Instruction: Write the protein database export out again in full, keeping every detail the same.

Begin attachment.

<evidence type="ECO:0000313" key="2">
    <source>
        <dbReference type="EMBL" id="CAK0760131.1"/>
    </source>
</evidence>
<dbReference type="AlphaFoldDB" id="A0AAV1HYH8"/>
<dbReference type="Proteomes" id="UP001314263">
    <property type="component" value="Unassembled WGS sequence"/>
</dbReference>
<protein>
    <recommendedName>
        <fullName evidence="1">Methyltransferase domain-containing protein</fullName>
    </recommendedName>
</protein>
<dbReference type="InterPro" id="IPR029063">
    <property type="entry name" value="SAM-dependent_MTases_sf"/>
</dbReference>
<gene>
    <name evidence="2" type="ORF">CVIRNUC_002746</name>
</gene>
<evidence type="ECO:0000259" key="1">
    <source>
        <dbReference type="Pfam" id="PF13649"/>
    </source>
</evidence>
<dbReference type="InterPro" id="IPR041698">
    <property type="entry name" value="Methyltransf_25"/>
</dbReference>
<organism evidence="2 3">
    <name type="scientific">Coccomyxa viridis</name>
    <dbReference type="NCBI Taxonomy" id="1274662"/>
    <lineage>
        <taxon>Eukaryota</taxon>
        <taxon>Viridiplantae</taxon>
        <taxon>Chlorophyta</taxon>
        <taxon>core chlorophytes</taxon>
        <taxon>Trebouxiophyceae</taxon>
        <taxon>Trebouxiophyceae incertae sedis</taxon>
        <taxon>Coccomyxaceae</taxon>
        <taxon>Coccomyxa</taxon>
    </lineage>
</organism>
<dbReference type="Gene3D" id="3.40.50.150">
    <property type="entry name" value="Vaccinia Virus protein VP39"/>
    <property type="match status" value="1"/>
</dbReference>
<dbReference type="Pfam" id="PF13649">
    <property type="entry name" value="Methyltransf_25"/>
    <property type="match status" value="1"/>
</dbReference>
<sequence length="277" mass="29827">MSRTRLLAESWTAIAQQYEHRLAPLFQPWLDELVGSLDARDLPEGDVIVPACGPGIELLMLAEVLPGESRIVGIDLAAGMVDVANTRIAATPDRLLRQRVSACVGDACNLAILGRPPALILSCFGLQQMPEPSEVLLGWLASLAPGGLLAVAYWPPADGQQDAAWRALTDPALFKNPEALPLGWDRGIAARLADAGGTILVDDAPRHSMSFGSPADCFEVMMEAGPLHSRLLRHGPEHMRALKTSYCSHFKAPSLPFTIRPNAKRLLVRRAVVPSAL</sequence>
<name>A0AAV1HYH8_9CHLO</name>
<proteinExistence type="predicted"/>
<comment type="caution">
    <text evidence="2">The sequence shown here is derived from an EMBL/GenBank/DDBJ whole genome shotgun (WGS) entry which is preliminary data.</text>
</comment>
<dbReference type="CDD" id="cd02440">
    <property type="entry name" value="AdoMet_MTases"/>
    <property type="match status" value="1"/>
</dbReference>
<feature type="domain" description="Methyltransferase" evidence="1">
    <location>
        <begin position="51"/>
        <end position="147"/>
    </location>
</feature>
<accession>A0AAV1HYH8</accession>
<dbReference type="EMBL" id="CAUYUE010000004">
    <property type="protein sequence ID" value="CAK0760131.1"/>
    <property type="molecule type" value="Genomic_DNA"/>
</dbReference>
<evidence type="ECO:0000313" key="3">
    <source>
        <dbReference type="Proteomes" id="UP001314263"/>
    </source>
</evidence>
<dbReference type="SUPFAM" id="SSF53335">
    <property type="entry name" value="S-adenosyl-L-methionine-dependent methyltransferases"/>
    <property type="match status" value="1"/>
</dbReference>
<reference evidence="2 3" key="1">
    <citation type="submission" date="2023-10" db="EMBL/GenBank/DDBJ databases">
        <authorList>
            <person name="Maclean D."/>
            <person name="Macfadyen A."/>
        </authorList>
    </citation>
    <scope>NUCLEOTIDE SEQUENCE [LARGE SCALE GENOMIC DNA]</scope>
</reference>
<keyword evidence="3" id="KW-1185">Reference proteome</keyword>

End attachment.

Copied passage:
<evidence type="ECO:0000313" key="2">
    <source>
        <dbReference type="EMBL" id="CAK0760131.1"/>
    </source>
</evidence>
<dbReference type="AlphaFoldDB" id="A0AAV1HYH8"/>
<dbReference type="Proteomes" id="UP001314263">
    <property type="component" value="Unassembled WGS sequence"/>
</dbReference>
<protein>
    <recommendedName>
        <fullName evidence="1">Methyltransferase domain-containing protein</fullName>
    </recommendedName>
</protein>
<dbReference type="InterPro" id="IPR029063">
    <property type="entry name" value="SAM-dependent_MTases_sf"/>
</dbReference>
<gene>
    <name evidence="2" type="ORF">CVIRNUC_002746</name>
</gene>
<evidence type="ECO:0000259" key="1">
    <source>
        <dbReference type="Pfam" id="PF13649"/>
    </source>
</evidence>
<dbReference type="InterPro" id="IPR041698">
    <property type="entry name" value="Methyltransf_25"/>
</dbReference>
<organism evidence="2 3">
    <name type="scientific">Coccomyxa viridis</name>
    <dbReference type="NCBI Taxonomy" id="1274662"/>
    <lineage>
        <taxon>Eukaryota</taxon>
        <taxon>Viridiplantae</taxon>
        <taxon>Chlorophyta</taxon>
        <taxon>core chlorophytes</taxon>
        <taxon>Trebouxiophyceae</taxon>
        <taxon>Trebouxiophyceae incertae sedis</taxon>
        <taxon>Coccomyxaceae</taxon>
        <taxon>Coccomyxa</taxon>
    </lineage>
</organism>
<dbReference type="Gene3D" id="3.40.50.150">
    <property type="entry name" value="Vaccinia Virus protein VP39"/>
    <property type="match status" value="1"/>
</dbReference>
<dbReference type="Pfam" id="PF13649">
    <property type="entry name" value="Methyltransf_25"/>
    <property type="match status" value="1"/>
</dbReference>
<sequence length="277" mass="29827">MSRTRLLAESWTAIAQQYEHRLAPLFQPWLDELVGSLDARDLPEGDVIVPACGPGIELLMLAEVLPGESRIVGIDLAAGMVDVANTRIAATPDRLLRQRVSACVGDACNLAILGRPPALILSCFGLQQMPEPSEVLLGWLASLAPGGLLAVAYWPPADGQQDAAWRALTDPALFKNPEALPLGWDRGIAARLADAGGTILVDDAPRHSMSFGSPADCFEVMMEAGPLHSRLLRHGPEHMRALKTSYCSHFKAPSLPFTIRPNAKRLLVRRAVVPSAL</sequence>
<name>A0AAV1HYH8_9CHLO</name>
<proteinExistence type="predicted"/>
<comment type="caution">
    <text evidence="2">The sequence shown here is derived from an EMBL/GenBank/DDBJ whole genome shotgun (WGS) entry which is preliminary data.</text>
</comment>
<dbReference type="CDD" id="cd02440">
    <property type="entry name" value="AdoMet_MTases"/>
    <property type="match status" value="1"/>
</dbReference>
<feature type="domain" description="Methyltransferase" evidence="1">
    <location>
        <begin position="51"/>
        <end position="147"/>
    </location>
</feature>
<accession>A0AAV1HYH8</accession>
<dbReference type="EMBL" id="CAUYUE010000004">
    <property type="protein sequence ID" value="CAK0760131.1"/>
    <property type="molecule type" value="Genomic_DNA"/>
</dbReference>
<evidence type="ECO:0000313" key="3">
    <source>
        <dbReference type="Proteomes" id="UP001314263"/>
    </source>
</evidence>
<dbReference type="SUPFAM" id="SSF53335">
    <property type="entry name" value="S-adenosyl-L-methionine-dependent methyltransferases"/>
    <property type="match status" value="1"/>
</dbReference>
<reference evidence="2 3" key="1">
    <citation type="submission" date="2023-10" db="EMBL/GenBank/DDBJ databases">
        <authorList>
            <person name="Maclean D."/>
            <person name="Macfadyen A."/>
        </authorList>
    </citation>
    <scope>NUCLEOTIDE SEQUENCE [LARGE SCALE GENOMIC DNA]</scope>
</reference>
<keyword evidence="3" id="KW-1185">Reference proteome</keyword>